As we embark upon the beginning of Christmas week and celebrate the work commenced by Christ’s birth, in all the hustle and bustle, let us not lose sight of the joy — both silent and exultant — that filled that corner of the world and Heaven on that night. If we allow it, it can overflow our hearts today. Let Heaven and nature sing: Glory to God in the highest, and on earth peace, goodwill towards men.

As you move into Christmas, dear Friends, “May the God of hope fill you with all joy and peace as you trust in him, so that you may overflow with hope by the power of the Holy Spirit” (Romans 15:13).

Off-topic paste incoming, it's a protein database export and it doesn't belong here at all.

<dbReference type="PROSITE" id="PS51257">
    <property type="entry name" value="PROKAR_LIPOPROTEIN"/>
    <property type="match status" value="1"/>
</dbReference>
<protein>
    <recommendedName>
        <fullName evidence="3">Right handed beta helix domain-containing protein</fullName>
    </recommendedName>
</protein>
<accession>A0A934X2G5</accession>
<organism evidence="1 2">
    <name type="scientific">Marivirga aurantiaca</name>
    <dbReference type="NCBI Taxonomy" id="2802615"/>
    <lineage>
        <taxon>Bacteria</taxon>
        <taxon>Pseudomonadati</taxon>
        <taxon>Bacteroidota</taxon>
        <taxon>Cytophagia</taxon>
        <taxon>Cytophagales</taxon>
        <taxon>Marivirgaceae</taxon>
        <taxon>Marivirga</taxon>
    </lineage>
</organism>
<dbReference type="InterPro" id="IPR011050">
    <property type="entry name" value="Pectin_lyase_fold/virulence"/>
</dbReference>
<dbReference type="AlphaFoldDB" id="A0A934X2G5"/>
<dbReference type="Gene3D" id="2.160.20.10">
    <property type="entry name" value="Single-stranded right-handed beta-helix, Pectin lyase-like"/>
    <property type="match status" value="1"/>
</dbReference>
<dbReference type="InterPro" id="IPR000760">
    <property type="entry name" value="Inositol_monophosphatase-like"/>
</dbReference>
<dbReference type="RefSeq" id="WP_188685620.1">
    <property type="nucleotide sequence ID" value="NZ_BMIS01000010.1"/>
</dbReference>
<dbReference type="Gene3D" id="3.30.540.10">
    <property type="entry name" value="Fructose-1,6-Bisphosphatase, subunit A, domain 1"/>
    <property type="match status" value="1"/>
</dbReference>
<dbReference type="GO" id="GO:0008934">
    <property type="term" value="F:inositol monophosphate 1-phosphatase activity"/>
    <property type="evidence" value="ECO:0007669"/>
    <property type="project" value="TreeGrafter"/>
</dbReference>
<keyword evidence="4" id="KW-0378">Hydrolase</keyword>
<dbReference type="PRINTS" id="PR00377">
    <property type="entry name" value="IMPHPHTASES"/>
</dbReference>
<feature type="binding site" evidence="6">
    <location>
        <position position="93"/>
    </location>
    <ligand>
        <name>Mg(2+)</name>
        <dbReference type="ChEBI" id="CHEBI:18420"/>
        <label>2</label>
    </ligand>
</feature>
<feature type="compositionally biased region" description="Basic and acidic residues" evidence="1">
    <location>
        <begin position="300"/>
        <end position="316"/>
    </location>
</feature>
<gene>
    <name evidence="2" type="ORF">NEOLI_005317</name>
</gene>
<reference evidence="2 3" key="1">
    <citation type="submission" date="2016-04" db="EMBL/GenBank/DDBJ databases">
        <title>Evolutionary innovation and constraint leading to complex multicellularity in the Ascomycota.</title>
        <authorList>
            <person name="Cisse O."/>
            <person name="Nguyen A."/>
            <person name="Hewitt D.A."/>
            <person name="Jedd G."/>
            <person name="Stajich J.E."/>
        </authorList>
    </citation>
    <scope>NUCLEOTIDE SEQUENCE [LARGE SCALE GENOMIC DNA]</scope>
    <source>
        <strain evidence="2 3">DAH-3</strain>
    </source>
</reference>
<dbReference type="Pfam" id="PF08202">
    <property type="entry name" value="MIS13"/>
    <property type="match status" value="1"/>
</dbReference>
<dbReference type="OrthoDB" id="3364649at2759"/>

Card image by Hallmark

Advent 2020 ~ Surprised by Joy

Have you been surprised by good things this year? In those moments when we laugh and smile and, for a glorious little while, things feel…normal? The word normal feels like a dangerous one these days, as though we are afraid of it because it might not be graspable, at least not the way we remember it. But, even if normal feels fleeting, joy is still here. Advent is a season of hope, of expectation. What are we expecting, though? We are expecting joy. Whether it be in the transcendent meaning of the Christmas season, the beauty of our homes, neighborhoods, or houses of worship, or the elation of children on Christmas morning, we normally expect joy to come from somewhere. This year, perhaps we are hoping rather than expecting. Perhaps we are praying, pleading, yearning for joy. Romans 15:13 blesses us, “May the God of hope fill you with all joy and peace as you trust in him, so that you may overflow with hope by the power of the Holy Spirit.”